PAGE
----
The dichotomy between the modern image of a materially affluent life and the classical ideal of a life based on limit parallels the dichotomy between modern and classical concepts of technics. To the modern mind, technics is simply the ensemble of raw materials, tools, machines, and related devices that are needed to produce a usable object. The ultimate judgment of a technique's value and desirability is operational: it is based on efficiency, skill, and cost. Indeed, cost largely summarizes virtually all the factors that prove out the validity of a technical achievement. But to the classical mind, by contrast, " technique" (or techné) had a far more ample meaning. It existed in a social and ethical context in which, to invoke Aristotle's terms, one asked not only "how" a usevalue was produced but also "why." From process to product, techné provided both the framework and the ethical light by which to form a metaphysical judgment about the "why" as well as the "how" of technical activity. Within this ethical, rational, and social framework, Aristotle distinguished between the "master workers in each craft" who are "more honorable, and know in a truer sense and are wiser than the manual workers." In contrast to their strictly operational subordinates, "who act without knowledge of what they do, as fire burns," master workers act with an insight and ethical responsibility that renders their craft rational.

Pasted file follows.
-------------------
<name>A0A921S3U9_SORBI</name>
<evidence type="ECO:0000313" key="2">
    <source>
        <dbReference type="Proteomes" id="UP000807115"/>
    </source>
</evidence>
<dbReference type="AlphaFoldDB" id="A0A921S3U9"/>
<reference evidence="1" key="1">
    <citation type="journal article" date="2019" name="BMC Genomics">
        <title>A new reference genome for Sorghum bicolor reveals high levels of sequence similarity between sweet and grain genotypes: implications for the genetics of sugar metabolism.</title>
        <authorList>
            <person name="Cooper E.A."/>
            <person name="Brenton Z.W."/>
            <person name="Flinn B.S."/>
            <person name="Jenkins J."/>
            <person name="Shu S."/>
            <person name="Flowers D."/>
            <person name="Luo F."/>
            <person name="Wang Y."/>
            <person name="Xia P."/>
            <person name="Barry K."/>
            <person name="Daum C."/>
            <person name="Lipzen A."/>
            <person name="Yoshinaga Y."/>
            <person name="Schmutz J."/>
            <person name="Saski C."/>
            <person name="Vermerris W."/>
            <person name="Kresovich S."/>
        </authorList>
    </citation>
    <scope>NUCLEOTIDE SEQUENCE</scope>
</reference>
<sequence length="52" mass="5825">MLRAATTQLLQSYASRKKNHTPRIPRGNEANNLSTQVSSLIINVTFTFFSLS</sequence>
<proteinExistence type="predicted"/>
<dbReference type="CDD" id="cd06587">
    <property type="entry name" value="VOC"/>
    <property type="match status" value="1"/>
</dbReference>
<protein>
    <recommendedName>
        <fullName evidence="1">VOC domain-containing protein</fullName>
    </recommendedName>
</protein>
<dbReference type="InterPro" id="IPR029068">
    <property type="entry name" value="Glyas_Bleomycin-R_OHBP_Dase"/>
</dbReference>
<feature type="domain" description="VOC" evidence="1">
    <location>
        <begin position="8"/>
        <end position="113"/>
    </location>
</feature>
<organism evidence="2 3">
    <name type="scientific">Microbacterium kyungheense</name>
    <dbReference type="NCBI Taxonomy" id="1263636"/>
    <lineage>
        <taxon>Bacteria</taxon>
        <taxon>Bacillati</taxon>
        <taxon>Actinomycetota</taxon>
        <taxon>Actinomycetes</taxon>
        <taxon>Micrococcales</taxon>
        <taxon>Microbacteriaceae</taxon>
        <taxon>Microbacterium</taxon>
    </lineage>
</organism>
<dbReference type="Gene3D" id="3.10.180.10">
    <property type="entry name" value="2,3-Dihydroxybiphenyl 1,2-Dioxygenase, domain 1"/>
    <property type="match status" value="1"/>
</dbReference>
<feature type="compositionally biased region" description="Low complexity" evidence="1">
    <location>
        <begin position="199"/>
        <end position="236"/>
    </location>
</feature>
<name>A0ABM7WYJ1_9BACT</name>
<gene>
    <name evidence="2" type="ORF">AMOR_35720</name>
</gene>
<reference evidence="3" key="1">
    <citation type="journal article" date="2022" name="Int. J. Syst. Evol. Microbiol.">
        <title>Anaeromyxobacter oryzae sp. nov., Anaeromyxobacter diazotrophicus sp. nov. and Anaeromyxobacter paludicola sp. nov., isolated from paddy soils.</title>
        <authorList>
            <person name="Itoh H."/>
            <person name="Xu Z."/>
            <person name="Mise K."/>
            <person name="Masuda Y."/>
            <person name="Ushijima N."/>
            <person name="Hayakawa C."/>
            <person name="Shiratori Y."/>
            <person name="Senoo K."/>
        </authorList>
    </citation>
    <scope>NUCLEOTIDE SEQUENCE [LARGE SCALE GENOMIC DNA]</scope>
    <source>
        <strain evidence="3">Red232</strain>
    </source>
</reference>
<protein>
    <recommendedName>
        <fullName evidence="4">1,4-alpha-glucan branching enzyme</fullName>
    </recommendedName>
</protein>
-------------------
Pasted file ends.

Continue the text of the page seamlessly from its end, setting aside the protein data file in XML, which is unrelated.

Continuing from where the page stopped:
Techné moreover, covered a wider scope of experience than the modern word technics. As Aristotle explains in Nichomachean Ethics, "All art [techné] is concerned with coming into being, that is, with contriving and considering how something may come into being which is capable of either being or not being, and whose origin is in the maker and not in the thing made." Here he distinguishes the crafted product — even artistic works such as architectural masterpieces and sculpture — from natural phenomena, which "have their origins in themselves." Accordingly, techné is a "state concerned with making, involving a true course of reasoning. . . ." It is "potency," an essential that techné shares with the ethical "good." All "arts, i.e., productive forms of knowledge, are potencies; they are originative sources of change in another thing or in the artist himself considered as other."